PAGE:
(2) The kings of the earth set themselves, and the rulers take counsel together, against the LORD, and against his anointed, saying,
(3) Let us break their bands asunder, and cast away their cords from us.


The rejectors are categorized into three groups particularly the nations, the rulers, and the individual. The primary characteristic of those who willfully reject the mercies and kindness of God is that of “rage” meaning violent commotion or agitation (according to Barnes). Unsaved people resort to anger as an expression of their rejection. The Psalm looks ahead to the time when the Lord Jesus arrives for the first time to be the Savior of the world. From the time He came to earth the world's rulers were already against Him. His death on the cross can be seen as a combination of rulers’ rejection both political and religious namely Herod Antipas, and Pontius Pilate, and even the High Priest Caiaphas and the Sanhedrin member Annas. The Lord Jesus is no stranger to rejection.

Besides “rage,” another characteristic of rejection is pragmatic large numbers. It is amazing how many people ascribe greatness simply on the basis of numbers. A large crowd in a packed football stadium can be very intimidating. When the cameras pan through the crowd, almost immediately we are disposed to say “Wow!” in amazement of the size of the crowd. But, at the same token, when the same crowd is viewed from on high, that is from a blimp or a “bird’s eye view” the crowd doesn’t look like anything big at all. How truly small all of mankind is in the sight of an almighty God. True greatness resides in the Lord God.

And what is their desire? Basically, they are rejecting God’s authority for their own autonomous authority. “Let us break their bands asunder, and cast away their cords from us” they say. This is perhaps the most interesting characteristic of the unsaved. The reason people reject Christ is because they do not want to come under the authority of the Lord Jesus Christ. Atheism and Humanism are simply excuses for not coming under God’s authority. The Lord Jesus said "Come unto me, all ye that labour and are heavy laden, and I will give you rest take my yoke upon you...for my yoke is easy, and my burden is light" (Matt. 11:29). And what does the Bible say about God’s commandments? 1 John 5:3 says: “For this is the love of God, that we keep His commandments: and his commandments are not grievous.” God's authority is just, right, loving and easy.

Dear friend, if you have not placed your faith in the Lord Jesus Christ alone, if you have not repented of sin and self that you may receive forgiveness of sins and eternal life, then know that you are part of that crowd which rejects Christ’s gracious offer of mercy. Don’t be part of that crowd. Don’t allow anger, rebellion and desire for control hinder your soul from receiving Christ as Savior. Today, before it is eternally too late, trust in Christ alone for Salvation.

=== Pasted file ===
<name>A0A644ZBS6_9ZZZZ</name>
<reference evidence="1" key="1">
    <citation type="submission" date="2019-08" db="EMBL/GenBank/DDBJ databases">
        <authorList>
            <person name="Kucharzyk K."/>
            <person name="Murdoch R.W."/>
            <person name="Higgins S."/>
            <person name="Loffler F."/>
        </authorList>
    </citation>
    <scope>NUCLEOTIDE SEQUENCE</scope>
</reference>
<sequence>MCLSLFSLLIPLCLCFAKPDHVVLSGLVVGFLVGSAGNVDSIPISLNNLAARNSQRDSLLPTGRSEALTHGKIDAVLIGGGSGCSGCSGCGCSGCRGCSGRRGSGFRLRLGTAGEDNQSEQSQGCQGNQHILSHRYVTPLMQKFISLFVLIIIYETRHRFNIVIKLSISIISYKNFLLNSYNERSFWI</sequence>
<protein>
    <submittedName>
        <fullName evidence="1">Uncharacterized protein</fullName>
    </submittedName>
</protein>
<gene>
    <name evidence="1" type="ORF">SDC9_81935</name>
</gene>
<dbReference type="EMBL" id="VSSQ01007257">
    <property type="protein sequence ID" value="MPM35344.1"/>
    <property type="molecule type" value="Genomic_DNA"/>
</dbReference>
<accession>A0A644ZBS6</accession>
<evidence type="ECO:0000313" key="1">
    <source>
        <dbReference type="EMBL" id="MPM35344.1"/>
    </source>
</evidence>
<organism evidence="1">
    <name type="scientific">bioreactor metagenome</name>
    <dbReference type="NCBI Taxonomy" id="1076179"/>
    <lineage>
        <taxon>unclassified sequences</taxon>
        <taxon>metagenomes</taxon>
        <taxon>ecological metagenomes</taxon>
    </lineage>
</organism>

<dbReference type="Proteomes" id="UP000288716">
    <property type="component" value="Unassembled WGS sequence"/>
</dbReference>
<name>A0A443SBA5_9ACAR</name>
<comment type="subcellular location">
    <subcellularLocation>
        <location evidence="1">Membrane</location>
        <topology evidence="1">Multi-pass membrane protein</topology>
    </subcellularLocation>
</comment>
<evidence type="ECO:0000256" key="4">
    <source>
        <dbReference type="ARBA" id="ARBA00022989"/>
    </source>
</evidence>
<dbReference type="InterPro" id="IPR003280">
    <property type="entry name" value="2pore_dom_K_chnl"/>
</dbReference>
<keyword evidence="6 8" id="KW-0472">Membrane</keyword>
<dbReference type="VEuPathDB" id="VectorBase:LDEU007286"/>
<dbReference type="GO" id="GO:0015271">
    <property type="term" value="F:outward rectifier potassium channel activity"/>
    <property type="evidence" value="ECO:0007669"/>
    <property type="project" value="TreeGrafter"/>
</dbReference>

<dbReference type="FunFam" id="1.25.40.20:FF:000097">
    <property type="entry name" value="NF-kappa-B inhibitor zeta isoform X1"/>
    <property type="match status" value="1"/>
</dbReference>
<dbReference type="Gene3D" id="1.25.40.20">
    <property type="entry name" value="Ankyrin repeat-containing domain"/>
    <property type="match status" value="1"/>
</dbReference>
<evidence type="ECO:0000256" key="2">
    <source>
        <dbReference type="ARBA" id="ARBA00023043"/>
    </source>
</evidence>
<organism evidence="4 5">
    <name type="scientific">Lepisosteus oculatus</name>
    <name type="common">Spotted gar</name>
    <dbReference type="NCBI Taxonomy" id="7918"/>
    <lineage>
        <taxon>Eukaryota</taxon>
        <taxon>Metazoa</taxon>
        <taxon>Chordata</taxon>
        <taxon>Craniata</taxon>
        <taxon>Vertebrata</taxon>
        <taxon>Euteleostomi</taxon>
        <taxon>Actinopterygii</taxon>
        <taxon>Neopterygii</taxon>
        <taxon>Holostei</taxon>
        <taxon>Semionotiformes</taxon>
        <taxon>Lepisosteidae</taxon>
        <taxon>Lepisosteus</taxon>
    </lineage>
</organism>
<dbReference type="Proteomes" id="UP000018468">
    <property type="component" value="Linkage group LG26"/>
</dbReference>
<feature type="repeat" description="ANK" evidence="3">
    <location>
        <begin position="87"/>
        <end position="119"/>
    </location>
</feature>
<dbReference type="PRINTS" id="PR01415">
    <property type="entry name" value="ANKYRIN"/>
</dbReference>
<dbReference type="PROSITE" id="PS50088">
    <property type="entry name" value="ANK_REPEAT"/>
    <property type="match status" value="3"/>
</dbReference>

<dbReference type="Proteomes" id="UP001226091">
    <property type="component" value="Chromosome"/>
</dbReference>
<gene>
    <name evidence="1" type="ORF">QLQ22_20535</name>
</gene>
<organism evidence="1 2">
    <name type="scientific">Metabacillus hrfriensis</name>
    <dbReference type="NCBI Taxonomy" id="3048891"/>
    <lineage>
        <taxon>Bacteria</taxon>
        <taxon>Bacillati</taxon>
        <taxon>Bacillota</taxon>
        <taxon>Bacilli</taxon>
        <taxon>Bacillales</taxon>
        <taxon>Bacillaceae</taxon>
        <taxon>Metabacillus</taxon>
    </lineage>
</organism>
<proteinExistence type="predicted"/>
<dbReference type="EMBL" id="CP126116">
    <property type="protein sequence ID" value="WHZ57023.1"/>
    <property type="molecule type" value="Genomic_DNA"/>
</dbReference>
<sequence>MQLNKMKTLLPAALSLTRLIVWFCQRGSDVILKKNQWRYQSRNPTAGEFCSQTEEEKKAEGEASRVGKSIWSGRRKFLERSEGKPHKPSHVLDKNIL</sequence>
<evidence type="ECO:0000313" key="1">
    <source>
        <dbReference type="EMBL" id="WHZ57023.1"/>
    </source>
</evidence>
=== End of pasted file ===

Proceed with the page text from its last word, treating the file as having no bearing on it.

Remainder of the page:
Tuesday, August 18, 2009

Psalm 2 - God's Wrath Appeased (Introduction)


Psalms 2:1-12

(1) Why do the heathen rage, and the people imagine a vain thing?
(2) The kings of the earth set themselves, and the rulers take counsel together, against the LORD, and against his anointed, saying,
(3) Let us break their bands asunder, and cast away their cords from us.

(4) He that sitteth in the heavens shall laugh: the Lord shall have them in derision.
(5) Then shall he speak unto them in his wrath, and vex them in his sore displeasure.
(6) Yet have I set my king upon my holy hill of Zion.

(7) I will declare the decree: the LORD hath said unto me, Thou art my Son; this day have I begotten thee.
(8) Ask of me, and I shall give thee the heathen for thine inheritance, and the uttermost parts of the earth for thy possession.
(9) Thou shalt break them with a rod of iron; thou shalt dash them in pieces like a potter's vessel.

(10) Be wise now therefore, O ye kings: be instructed, ye judges of the earth.
(11) Serve the LORD with fear, and rejoice with trembling.
(12) Kiss the Son, lest he be angry, and ye perish from the way, when his wrath is kindled but a little. Blessed are all they that put their trust in him.


Psalm 2 is easily classified as a prophetic Psalm, and Messianic in nature since we read about the Lord’s anointed in verse 2. The Lord Jesus Christ is the one who fulfills this Psalm in the New Testament and has yet to fulfill its contents in the future. We see four main divisions within the second Psalm, and each division contains three verses. An outline could therefore look like this:

A. The Rejection of the Unsaved (v.1-3).
B. The Response of the LORD (v.4-6).
C. The Revelation of the Son (v.7-9).
D. The Recommendation of the Psalmist (v.10-12).

As we look into each division we must keep in mind that the Lord Jesus has fulfilled some of what is written in the Psalm, and also has yet to fulfill other aspects of what is written. We are literally in the midst of all this.

MZBMP Children's Sunday School Class 8.13.17

It is a blessing and a delight to be able to work with these precious children. Most of them are learning about the Bible for the very first...